Disabuse yourself about the concern that the protein in your diet is going to hurt your liver. That just isn't so. The best lifestyle things you can do for your liver is to lose weight (period), increase your physical activity, and avoid alcohol. And where did you get the idea that lots of proteins necessarily means too much fat? It doesn't. What you are eating is important, but just as important (probably far more so) is how much you should be eating. Don't let your concerns about the exact proportions of macro and micronutrients in your diet get in the way of simple portion control.

Talking to a nutritionist will do you wonders, I suspect, because they will not only be able to guide you an dietary adjustments, but will also be able to do a far more thorough job of investigating your current dietary habits to figure out the most feasible changes you (in particular) might need to make.

And definitely see an endocrinologist.
posted by drpynchon at 3:48 PM on May 1, 2010

Best answer: I'm right where you're at now, only my blood sugar level is under control. Firstly, the advice to see a nutritionist is sound. If you can't manage that, though, I suggest you look at keeping to a low-GI diet. Rather than giving up carbs, switch to complex carbohydrates rather than simple ones. So, eat bread but make it a grain-heavy bread. Eat some rice but steer away from white and go for brown or basmati. Because the complex carbs take longer for your system to process, not only will it prevent your blood sugar from spiking, but you'll feel full longer and that will help with weight loss. Also consider having three medium sized meals during the day but supplement with small snacks - it will keep your blood sugar at a more constant level thus avoiding spikes or the horrible feeling of a "hypo" episode.

I disagree with MsKim about the exercise - I think an hour a day is unrealistic, especially if your fitness level is currently low. Try for 10 minutes, twice a day. It's a low goal and easily do-able and you can increase it to two 20 minute sessions and go from there.

If you want a helpful book, I found "The Low GI Diet 12 Week Plan" very good. It's simple, comprehensive and very sensible. I followed the diet plan (and still do) and found that the weight slowly came off without deprivation or too much exercise. It's an Australian book, so your state or national diabetes association might suggest something better - contact them and see what they say.

And lastly, good luck. If you get on top of this thing, you'll feel a lot better - partly because your blood sugar levels and weight are where they should be but also because you'll be in control rather than the other way around.
posted by ninazer0 at 4:40 PM on May 1, 2010

My dayghter, who has PCOS has had good experiences with a diabetic exchange diet - "diabetic exchange diet google "diabetic exchange diet" and you can find menus tailored to your desired calorie levels and details on serving sizes, plus other information it's very flexible - my daught4er is not a breakfast person, so we would sometimes move a breakfast exchange to an afternoon snack, for example.
posted by path at 4:44 PM on May 1, 2010

I don't mean to hijack this thread, so please, moderators, if I do delete this post. My wife was just diagnosed with insulin resistance as well. Her stats are alot like yours and I am wondering if this means she HAS diabetes and will be on medication to control it the rest of her life.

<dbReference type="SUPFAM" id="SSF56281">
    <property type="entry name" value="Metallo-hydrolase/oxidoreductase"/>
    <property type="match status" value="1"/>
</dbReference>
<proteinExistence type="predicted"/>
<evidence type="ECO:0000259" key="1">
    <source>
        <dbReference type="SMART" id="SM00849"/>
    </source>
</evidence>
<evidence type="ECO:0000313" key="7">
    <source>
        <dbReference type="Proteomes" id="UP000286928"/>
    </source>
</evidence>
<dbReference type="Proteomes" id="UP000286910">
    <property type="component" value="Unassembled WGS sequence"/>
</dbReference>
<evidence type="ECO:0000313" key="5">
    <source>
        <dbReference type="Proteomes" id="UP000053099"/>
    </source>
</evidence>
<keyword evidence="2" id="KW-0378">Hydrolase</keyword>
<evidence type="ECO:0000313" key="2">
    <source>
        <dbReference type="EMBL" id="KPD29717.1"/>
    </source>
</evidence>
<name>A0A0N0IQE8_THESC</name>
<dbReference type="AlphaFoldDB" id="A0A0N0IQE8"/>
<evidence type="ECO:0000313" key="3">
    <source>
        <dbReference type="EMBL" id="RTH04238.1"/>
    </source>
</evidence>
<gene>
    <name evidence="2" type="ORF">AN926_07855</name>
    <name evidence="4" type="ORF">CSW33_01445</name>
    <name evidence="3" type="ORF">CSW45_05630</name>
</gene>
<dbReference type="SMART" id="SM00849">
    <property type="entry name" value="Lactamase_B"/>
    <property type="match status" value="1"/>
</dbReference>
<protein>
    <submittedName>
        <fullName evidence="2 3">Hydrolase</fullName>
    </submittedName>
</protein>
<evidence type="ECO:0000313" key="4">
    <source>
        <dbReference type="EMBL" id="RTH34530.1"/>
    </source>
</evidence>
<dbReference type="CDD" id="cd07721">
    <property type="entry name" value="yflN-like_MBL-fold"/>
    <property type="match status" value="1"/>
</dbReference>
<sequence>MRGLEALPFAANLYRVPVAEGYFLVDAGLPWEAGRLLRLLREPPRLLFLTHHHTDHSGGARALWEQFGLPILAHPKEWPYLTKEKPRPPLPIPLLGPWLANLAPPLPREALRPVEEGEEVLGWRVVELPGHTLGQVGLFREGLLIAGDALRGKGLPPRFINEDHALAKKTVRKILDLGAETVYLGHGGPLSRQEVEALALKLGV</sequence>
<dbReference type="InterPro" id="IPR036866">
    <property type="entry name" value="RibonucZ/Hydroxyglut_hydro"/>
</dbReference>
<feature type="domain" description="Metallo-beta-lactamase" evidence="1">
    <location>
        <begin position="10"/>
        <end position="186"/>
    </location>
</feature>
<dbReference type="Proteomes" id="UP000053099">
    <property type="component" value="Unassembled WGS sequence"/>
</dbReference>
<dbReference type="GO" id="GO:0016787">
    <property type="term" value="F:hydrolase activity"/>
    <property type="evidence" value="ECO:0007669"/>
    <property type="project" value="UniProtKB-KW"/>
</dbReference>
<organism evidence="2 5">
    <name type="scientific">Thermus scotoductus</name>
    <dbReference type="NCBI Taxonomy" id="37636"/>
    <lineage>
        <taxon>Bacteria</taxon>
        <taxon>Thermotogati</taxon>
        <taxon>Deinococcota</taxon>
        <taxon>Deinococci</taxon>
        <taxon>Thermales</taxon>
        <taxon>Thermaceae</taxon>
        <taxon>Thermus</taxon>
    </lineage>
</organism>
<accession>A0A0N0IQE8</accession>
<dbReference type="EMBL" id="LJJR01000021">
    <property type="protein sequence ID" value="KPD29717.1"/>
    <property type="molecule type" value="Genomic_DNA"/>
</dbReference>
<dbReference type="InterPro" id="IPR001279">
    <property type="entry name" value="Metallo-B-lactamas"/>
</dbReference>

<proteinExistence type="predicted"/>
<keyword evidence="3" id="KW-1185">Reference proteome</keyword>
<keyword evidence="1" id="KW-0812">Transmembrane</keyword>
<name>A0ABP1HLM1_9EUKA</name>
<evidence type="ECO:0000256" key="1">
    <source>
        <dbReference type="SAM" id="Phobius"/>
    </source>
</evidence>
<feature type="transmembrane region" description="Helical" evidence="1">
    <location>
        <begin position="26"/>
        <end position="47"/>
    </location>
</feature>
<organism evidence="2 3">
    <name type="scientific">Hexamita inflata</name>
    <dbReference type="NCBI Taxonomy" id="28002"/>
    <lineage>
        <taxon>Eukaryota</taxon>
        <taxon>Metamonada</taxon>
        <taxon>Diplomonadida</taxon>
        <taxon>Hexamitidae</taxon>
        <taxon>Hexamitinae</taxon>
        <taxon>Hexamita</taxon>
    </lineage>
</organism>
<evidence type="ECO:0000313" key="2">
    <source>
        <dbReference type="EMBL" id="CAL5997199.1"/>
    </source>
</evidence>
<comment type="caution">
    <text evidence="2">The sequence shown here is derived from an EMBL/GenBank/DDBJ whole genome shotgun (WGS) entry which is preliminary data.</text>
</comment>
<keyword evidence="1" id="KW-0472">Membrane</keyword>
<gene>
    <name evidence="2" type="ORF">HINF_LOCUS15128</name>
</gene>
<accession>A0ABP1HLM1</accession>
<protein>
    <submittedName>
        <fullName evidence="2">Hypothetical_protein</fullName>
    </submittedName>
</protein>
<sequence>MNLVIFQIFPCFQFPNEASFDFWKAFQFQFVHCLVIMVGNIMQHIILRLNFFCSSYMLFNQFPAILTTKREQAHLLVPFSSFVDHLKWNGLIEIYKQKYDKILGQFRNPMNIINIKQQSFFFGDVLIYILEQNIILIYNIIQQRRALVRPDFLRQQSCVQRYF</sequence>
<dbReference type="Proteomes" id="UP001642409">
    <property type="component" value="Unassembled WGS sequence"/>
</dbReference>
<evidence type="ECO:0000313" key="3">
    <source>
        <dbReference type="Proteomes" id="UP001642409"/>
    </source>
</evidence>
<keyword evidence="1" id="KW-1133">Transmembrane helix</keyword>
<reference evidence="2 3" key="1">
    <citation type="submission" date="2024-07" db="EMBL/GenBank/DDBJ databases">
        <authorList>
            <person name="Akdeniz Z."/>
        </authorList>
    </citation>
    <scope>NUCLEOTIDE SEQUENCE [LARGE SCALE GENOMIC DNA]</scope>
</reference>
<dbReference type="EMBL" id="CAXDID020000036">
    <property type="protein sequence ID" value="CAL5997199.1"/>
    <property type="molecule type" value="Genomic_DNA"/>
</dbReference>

Her diet sucks as well, so I will be VERY interested to read what everyone says about this.
posted by TheBones at 4:45 PM on May 1, 2010

Best answer: You might want to check out Professor Loren Cordain's paleo diet. He has some info on PCOS on his site.

Basically it's no sugar, none, plus no processed carbs or grains at all. Ouch. At least you don't like fruit, so you don't have to worry about sugar from that. But you can have all you can eat lean protein- salmon, sea bass, bison, ostrich, chicken breast, venison, grassfed beef.

I follow a variant on this for IBS/GERD and I know several people with PCOS in the New York meetup who have had success.

My meals typically look like:
Grilled asparagus and striped bass
Sauteed kale with bison meatballs (it's just bison + pepper + other delicious spices like cumin and curry)
A big giant spring green salad with vinaigrette, smoked salmon, pickled ginger, and macadamia nuts

I've been following this for about three years now and as I've improved I've added more fat and some carbs like yams. I've lost about 30 lbs and no longer take any medication. I greatly enjoy the emphasis on fresh vegetables compared to the more meat crazy Atkins, and the internet and local community is fun and supportive. Getting to know my local farmer's market, taking some cooking classes, and generally learning about food has also been a big part of it.

google Paleo diet and there are all kinds of resources from to
posted by melissam at 5:01 PM on May 1, 2010 [3 favorites]

this recent scientific american article details a 350,000 person 5-23 year metaanalysis which clearly shows that it is carbs, and not saturated fat which cause heart disease. (the article goes on to link diabetes with the consumption of 'easy' carbs like white bread)

which argues strongly for the paleo diet as above, or atkins.

this is a great video on the evils of sugar/high fructose corn syrup.
posted by kimyo at 5:24 PM on May 1, 2010 [1 favorite]

Best answer: Endocrinologist, nutritionist or registered dietician, and diabetes educator, in some combination.

Things that work for Mr. F: avoiding milk, avoiding white rice, avoiding citrus. (All of these mess up his blood glucose levels.) If you drink soda, start cutting back. Swap out your white bread for a nice wheat bread (they don't all taste like cardboard any more). Add more fiber to your diet. Switch potatoes for sweet potatoes. Ask your GP if you should start monitoring your blood sugar with a meter (your insurance will probably just send you one; check your benefits summary to see what their coverage of the supplies is like).